Being kryptonite-proof was Bizarro’s greatest advantage in his early years, when he and Superman were most likely to trade punches. Supes eventually found a solution, turning the duplicator ray that created Bizarro on a pile of green kryptonite. That created a bright blue bizarro-kryptonite that hurts Bizarro (and his male Htrae duplicates) like the green stuff hurts Superman. The balance of power was restored.
A later story established that blue kryptonite affects Bizarro, even through lead. Then Bizarros figured out how to create duplicate bizarro-lead that does block blue-k rays. It’s sort of like the nuclear arms race, only silly.
12. Bizarro can tell one bizarro from the other
With the exception of special characters such as Bizarro-Batman or Bizarro-Jimmy Olsen, all Bizarro men look identical. All the women are dead ringers for Bizarro-Lois. Their kids are all little Bizarros or pint-sized Loises. Yet neither Bizarro #1 nor any of his people have trouble telling each other apart.
Dimwitted though they are, there are no stories of, say, a Bizarro-Lois mistaking the wrong Bizarro for her boyfriend or husband. It seems impossible, like Rocket Raccoon being able to divine 5,700 different meanings from “I am Groot.” But like Rocket Raccoon, they do it.
Is it clothes? When Bizarro-Lois #1 gets superpowers in one story, nobody recognizes her in her Stupor-Woman outfit — but most Loises and Bizarros dress exactly alike. Body odor, then? Some subtle angles in their rocky faces too subtle for human eyes to discern? To date, DC has yet to provide an answer. As Earth-29 in DC’s current multiverse is a planet of Bizarros – perhaps we’ll someday find out.
11. Bizarro doesn’t have to hide his identity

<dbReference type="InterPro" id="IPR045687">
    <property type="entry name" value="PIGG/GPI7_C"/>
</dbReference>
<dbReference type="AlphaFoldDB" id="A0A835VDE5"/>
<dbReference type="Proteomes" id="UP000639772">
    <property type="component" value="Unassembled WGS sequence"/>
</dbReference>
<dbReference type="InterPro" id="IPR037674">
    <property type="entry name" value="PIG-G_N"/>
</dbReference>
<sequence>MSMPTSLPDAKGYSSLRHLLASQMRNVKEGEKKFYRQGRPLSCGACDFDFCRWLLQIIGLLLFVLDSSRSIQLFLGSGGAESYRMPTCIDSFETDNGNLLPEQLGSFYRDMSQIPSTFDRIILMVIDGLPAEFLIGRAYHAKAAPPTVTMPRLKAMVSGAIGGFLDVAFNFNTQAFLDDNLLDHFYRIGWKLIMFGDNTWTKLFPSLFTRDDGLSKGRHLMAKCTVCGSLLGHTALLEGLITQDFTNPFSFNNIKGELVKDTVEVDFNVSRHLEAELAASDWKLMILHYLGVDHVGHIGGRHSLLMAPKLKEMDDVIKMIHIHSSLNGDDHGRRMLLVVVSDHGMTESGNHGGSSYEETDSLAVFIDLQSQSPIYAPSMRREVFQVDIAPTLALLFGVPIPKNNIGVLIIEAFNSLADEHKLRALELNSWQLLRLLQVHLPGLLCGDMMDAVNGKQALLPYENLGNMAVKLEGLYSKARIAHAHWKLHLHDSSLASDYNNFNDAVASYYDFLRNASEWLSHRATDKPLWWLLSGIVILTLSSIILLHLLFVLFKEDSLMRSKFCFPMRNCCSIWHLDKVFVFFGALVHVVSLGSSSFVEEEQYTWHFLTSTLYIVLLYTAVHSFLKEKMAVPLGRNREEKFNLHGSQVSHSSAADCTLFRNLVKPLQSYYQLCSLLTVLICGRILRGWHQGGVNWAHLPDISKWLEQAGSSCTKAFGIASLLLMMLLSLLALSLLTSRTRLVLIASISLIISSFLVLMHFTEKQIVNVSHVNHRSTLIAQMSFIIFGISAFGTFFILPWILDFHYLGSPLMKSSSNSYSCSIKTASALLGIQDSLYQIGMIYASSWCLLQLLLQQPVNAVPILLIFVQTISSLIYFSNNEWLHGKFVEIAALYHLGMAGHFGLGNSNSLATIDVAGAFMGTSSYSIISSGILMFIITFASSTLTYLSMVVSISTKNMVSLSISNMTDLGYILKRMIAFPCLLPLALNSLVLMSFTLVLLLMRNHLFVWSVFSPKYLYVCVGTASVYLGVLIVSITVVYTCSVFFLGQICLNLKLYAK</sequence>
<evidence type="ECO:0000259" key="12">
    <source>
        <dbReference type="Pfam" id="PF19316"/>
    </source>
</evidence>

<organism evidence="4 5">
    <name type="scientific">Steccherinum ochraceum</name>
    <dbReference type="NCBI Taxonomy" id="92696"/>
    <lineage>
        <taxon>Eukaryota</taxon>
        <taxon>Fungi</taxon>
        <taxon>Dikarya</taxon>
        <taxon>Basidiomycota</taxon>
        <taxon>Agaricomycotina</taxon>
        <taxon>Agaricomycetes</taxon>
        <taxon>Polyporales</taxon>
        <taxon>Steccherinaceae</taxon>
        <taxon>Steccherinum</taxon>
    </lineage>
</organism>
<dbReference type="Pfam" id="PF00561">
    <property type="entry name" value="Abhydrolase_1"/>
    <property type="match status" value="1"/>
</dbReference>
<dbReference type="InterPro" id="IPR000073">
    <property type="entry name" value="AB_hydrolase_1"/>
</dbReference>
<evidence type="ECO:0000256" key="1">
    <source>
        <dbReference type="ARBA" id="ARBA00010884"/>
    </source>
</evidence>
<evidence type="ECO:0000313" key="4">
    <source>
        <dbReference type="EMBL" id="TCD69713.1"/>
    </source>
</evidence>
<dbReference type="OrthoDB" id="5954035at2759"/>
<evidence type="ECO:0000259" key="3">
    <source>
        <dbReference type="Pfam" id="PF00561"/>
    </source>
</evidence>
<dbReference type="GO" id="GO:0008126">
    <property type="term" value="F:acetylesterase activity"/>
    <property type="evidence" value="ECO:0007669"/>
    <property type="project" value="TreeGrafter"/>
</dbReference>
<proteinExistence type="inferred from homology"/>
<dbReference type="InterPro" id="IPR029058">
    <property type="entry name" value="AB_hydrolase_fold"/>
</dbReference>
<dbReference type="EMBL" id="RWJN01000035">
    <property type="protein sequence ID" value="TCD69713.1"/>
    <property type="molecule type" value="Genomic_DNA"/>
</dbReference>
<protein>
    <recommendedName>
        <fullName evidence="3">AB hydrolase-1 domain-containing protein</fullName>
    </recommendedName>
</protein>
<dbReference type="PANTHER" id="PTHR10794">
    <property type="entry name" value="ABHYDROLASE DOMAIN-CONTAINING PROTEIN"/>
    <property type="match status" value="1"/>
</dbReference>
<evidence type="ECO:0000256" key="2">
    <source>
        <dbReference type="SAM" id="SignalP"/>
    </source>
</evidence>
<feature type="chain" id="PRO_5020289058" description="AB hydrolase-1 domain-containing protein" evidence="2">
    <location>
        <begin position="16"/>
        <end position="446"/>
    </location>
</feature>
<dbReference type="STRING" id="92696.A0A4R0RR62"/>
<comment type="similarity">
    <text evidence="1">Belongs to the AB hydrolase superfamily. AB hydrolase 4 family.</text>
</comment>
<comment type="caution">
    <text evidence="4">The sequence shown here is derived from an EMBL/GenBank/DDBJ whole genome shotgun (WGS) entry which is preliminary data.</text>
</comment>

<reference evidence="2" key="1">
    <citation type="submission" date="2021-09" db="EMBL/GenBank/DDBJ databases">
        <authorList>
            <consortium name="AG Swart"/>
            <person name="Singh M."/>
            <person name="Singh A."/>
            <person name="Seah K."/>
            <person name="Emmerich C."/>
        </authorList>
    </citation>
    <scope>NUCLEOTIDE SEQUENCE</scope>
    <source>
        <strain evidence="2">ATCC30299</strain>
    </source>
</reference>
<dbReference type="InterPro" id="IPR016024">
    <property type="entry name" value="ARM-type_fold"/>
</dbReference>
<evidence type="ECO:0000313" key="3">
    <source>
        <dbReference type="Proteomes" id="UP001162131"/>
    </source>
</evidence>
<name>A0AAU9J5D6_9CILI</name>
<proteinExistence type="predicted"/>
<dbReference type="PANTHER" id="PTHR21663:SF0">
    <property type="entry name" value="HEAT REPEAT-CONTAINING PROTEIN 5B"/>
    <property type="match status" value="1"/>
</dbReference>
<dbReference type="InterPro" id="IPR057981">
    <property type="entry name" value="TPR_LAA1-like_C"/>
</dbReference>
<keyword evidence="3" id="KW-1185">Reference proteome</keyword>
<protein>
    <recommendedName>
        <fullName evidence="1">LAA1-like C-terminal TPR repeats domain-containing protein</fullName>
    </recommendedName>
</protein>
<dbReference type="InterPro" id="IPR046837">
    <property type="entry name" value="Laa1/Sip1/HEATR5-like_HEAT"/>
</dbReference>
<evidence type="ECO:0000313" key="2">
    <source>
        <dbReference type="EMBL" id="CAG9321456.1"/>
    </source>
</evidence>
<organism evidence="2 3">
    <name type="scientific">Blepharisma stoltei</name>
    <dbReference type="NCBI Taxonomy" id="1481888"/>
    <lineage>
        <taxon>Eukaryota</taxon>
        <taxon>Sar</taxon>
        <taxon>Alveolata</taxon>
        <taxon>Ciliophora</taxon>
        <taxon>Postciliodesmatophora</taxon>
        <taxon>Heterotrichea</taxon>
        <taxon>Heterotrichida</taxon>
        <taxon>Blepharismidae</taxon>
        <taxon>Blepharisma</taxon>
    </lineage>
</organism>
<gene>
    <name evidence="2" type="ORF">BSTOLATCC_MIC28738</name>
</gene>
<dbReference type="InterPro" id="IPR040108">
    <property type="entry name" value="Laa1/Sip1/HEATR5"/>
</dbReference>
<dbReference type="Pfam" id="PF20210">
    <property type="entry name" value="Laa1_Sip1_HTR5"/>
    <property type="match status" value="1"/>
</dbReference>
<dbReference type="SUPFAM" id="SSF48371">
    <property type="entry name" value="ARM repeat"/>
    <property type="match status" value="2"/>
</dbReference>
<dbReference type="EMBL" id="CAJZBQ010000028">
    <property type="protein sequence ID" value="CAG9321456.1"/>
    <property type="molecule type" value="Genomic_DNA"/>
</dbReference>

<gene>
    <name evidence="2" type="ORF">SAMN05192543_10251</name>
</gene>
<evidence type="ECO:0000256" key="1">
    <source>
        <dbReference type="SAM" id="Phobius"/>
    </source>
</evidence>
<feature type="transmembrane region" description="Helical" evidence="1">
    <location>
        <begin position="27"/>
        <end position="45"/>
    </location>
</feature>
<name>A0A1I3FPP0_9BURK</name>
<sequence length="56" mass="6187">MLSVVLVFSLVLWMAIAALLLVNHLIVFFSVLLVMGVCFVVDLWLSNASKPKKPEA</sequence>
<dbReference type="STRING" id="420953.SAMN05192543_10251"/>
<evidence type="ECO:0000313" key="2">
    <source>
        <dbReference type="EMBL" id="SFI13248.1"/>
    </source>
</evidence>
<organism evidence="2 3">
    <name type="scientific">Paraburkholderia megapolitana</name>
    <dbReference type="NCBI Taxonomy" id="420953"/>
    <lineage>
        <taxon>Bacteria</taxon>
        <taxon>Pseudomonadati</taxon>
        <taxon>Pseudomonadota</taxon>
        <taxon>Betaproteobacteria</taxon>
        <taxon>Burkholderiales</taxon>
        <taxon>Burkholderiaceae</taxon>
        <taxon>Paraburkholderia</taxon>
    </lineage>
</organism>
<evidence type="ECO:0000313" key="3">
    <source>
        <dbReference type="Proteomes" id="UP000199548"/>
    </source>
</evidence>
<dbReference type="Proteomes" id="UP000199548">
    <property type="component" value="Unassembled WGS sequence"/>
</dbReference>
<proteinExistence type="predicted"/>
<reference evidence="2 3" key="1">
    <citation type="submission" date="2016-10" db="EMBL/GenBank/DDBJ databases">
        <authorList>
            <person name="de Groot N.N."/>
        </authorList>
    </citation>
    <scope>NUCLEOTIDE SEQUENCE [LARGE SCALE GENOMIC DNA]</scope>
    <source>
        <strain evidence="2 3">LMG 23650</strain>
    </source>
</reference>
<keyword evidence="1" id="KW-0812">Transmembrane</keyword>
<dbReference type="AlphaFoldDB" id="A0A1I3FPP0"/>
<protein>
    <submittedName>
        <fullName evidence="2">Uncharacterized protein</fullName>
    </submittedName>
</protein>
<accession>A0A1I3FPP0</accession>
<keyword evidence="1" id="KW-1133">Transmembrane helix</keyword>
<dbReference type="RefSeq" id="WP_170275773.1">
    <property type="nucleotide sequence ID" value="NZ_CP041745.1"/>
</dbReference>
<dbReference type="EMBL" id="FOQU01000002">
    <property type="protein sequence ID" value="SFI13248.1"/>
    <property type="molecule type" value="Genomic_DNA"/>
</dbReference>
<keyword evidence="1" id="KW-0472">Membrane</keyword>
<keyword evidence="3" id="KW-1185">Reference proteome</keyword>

Next to protecting innocent lives and giving Luthor the smackdown, Superman’s prime directive is to keep his secret identity secret. If that requires that everyone, even Lois, think Clark is a wimp and a weakling, that’s a fair sacrifice to make. Clark Kent has to remain secret.
Bizarro? He don’t need no stinking secrets. The first time he became Bizarro-Clark Kent, his coworkers outed him on the same page. It didn’t take much journalistic skill, seeing as he typed at super-speed and wore his Bizarro #1 medallion outside Bizarro-Clark’s suit. Unfazed, Bizarro bragged he’d once again surpassed Superman, who hadn’t been able to expose himself after years as Clark Kent.
10. Bizarro can get involved in politics
With rare exceptions, Superman keeps his hands off politics. He did run for state senator in Lois Lane #62, but that was only a ruse to outwit Mr. Mxyzptlk. Under normal circumstances, if nominated, Supes would not run, if elected he would not serve, if asked he would not endorse. Not even if you begged.
Bizarro, though? From the first minute he populated Htrae with his duplicates, they’ve accepted him as supreme leader. That has turned out to be a surprisingly good choice. Bizarro #1 submits himself to the laws of Htrae, even when they work against him. He’s willing to share power, allowing other Bizarros to serve as mayor of Bizarro City or as generals of the Bizarro military. And lets face it, his people couldn’t find a dumber, more inept individual to lead them if they tried. On Htrae, that’s a plus.
9. Bizarro freezes things with his eyes and breathes fire
When Bizarro debuted, his physical powers were identical to Superman, save for the latter’s vulnerability to kryptonite. And of course, he didn’t have the Man of Steel’s super-brains, except when the writers thought a flash of intelligence would be useful to the plot.
In Superman #306, things changed. From that point on, instead of heat vision and super-cold breath, Bizarro wielded flame breath and ice vision. Superman guessed correctly that Bizarro X-ray vision had changed too, so that it could see through lead; it turned out later that lead was the only thing Bizarro could now see through.